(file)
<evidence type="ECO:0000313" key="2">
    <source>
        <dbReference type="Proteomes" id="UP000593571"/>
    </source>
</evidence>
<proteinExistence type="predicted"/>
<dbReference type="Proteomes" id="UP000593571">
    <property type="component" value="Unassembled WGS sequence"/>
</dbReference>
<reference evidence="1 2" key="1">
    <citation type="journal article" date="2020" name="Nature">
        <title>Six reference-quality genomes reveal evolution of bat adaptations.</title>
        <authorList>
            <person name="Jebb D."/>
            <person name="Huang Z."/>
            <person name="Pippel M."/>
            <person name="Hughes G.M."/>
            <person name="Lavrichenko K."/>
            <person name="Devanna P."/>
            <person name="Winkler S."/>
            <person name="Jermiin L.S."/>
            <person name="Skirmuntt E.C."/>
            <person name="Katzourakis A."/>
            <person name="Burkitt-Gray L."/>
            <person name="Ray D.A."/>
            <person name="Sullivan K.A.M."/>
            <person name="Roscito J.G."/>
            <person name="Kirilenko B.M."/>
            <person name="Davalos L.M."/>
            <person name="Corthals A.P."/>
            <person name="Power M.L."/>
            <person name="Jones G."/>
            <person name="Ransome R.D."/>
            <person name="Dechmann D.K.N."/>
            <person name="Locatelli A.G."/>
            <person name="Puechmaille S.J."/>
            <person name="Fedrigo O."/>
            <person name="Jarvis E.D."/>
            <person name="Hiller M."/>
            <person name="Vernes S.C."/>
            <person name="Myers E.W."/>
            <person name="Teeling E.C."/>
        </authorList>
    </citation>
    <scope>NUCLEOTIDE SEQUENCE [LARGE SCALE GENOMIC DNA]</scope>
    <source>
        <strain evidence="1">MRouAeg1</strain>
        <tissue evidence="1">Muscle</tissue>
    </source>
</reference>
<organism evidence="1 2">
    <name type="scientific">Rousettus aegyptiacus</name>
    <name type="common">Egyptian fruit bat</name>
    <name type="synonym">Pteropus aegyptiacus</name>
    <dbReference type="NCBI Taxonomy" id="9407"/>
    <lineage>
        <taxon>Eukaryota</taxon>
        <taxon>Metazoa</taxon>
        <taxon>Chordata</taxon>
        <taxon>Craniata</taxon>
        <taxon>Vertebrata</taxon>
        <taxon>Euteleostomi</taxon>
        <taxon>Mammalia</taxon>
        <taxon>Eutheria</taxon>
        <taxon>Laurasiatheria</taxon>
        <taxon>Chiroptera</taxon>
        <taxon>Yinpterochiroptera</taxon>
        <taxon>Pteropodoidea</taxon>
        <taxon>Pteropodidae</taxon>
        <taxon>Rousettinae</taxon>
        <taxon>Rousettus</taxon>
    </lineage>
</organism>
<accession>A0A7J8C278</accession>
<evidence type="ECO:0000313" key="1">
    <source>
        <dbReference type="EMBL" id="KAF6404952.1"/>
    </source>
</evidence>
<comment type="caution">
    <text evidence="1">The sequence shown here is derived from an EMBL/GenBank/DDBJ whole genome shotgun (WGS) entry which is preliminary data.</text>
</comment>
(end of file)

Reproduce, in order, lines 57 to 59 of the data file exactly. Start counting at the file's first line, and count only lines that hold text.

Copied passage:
        <taxon>Eukaryota</taxon>
        <taxon>Metazoa</taxon>
        <taxon>Chordata</taxon>